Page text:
Far more interesting than the self-centered tales of Airwaves entertainment that I post here on this blog are the conversations that I had with some of Reykjavík’s local artists. I only asked for interviews with people whose music I already loved. It was just a pleasant surprise to discover that these musicians are also among the most intelligent, interesting, and entertaining people that I have ever met. I have left every interview with a better understanding of the music that I love and a clearer picture of a remarkable music scene that has been hidden in the frozen north until recently.
They are a pretty diverse lot, and I hope that you find some new music that you will love as much as I do in this list of the ones that have run so far. Stay tuned for more in the next couple weeks.
An overnight sensation in Iceland, Ásgeir Trausti’s debut album merges classical guitar-based Bon Iver-style folk songs with electronic keys in a smooth blend that’s both folky and romantic. After we agreed to an interview, Ásgeir Trausti was booked to play KEXP’s Reykjavík Calling show here in Seattle. We met the morning of his performance at Neumo’s, and the interview ran here.
Valgeir Sigurðsson is a multi-instrumentalist trained in classical guitar, sound engineering, and production. He is also the founder of the Bedroom Community label. As a producer, he works with big names in indie music like Björk, Bonny “Prince” Billy, and Sam Amidon. As a composer, he writes intelligent, experimental electronic music that often serves as the score for films and ballet. Valgeir graciously invited me to visit Greenhouse Studios where he records. That interview ran here.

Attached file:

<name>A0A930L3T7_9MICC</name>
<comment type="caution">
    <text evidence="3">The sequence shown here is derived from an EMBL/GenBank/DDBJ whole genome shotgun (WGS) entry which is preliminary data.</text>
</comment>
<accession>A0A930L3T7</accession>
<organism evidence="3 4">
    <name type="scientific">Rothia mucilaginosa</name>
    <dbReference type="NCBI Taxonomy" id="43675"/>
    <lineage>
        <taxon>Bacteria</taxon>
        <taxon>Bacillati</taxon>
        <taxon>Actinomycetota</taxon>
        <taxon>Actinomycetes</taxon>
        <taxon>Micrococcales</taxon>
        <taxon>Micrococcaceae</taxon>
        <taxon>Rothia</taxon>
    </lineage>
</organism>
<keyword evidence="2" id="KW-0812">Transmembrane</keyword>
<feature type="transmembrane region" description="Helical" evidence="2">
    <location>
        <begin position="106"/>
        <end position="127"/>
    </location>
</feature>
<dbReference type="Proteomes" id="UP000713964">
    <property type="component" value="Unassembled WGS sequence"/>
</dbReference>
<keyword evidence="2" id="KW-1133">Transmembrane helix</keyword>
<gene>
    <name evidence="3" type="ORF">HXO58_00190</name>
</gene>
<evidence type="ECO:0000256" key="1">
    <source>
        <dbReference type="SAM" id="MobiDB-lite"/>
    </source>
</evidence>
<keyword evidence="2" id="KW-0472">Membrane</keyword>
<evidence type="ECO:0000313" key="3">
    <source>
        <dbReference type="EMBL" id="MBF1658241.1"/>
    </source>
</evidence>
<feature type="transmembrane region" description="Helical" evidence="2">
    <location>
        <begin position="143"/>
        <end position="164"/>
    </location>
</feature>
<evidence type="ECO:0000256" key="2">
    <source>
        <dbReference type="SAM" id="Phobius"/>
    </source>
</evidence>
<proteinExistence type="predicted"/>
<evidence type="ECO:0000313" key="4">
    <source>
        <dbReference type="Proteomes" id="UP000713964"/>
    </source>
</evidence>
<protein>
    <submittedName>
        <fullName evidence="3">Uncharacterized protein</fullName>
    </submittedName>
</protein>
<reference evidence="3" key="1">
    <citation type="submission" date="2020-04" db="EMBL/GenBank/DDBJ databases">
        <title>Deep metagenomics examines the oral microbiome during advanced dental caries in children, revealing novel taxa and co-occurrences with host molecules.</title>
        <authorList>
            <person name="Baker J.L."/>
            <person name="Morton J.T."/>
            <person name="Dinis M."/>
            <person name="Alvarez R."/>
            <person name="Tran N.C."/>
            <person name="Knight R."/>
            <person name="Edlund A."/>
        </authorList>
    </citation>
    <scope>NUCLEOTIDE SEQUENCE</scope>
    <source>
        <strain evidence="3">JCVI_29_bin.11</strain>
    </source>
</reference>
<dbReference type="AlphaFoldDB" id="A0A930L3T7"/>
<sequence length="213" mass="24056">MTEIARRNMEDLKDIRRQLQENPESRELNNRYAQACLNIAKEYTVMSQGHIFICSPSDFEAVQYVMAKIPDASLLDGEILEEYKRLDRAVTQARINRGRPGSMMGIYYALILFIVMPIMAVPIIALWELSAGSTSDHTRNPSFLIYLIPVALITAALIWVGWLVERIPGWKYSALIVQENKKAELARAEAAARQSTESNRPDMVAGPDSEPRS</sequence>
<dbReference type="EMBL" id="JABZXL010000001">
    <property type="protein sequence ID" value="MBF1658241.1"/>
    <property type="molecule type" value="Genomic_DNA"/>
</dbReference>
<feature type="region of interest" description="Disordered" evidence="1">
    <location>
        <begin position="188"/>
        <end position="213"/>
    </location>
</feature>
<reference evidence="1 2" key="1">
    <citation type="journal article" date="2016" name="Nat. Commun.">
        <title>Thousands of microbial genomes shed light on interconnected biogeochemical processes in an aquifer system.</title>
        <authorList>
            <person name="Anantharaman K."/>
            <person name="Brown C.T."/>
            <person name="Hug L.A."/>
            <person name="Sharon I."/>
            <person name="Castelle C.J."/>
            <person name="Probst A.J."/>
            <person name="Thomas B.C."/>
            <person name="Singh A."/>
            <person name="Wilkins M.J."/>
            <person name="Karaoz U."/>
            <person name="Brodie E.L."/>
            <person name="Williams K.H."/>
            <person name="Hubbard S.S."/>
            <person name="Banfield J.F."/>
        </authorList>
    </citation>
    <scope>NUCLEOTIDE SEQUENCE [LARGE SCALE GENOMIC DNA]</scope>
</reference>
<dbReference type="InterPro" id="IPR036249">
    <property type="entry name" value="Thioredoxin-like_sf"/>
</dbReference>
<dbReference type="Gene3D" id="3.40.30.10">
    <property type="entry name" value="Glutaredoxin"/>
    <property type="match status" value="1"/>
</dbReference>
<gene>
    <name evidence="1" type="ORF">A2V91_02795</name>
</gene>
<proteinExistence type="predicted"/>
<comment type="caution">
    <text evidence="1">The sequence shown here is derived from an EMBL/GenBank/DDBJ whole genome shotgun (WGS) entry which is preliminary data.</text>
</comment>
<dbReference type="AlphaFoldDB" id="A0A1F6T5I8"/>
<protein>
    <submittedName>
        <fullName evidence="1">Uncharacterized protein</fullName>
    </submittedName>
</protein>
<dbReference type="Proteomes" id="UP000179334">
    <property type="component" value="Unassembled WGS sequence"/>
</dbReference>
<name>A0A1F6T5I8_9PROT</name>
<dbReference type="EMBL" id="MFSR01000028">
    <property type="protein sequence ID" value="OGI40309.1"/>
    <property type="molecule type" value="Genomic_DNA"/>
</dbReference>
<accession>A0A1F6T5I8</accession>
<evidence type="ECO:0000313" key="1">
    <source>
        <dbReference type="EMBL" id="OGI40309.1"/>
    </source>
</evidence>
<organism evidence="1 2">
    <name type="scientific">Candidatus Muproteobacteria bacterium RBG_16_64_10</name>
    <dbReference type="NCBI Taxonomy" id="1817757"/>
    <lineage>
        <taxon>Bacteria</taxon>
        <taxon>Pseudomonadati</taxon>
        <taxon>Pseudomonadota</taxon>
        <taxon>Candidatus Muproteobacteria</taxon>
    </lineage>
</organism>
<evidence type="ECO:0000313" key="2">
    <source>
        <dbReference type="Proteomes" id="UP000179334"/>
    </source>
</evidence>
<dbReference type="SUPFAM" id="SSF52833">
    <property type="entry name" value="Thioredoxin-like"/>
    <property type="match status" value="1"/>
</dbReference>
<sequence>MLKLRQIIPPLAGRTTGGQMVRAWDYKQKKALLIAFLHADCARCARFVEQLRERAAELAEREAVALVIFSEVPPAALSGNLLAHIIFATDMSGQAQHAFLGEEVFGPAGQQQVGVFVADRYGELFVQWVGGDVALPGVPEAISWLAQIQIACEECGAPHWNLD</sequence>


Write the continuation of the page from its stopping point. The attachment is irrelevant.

Angist produce some of the most brutal death metal in Iceland. Their unrelenting debut EP, Circle of Suffering, only hints at the good things ahead as Angist have continued to develop their sound since its release. Fans are salivating in anticipation of their first full length in 2013 – but that could just be brain damage from their live performance. Members of Angist met me at an Irish pub in Reykjavík, and the interview ran here.
Comprised of a mix of some of Iceland’s most renowned death metal originals and its hottest new talent, Beneath released their debut full length this summer. The winners of Iceland’s first Wacken Metal Battle, they play a fast and brutal death metal without ignoring structure and texture. I met singer Gísli and drummer Ragnar at a Reykjavík whiskey bar, and the resulting interview can be found here.
Folks in the States haven’t heard of 1860 yet, but they will, and in Iceland, their debut album has already made them a household name. Their particular brand of folk-pop features mandolin and a hint of old-timey feeling that makes their intricate, richly layered songs feel simple and accessible. In person at the KEX Hostel, members of 1860 were like their songs – complex yet open, and a joy to listen to. That conversation is written up here.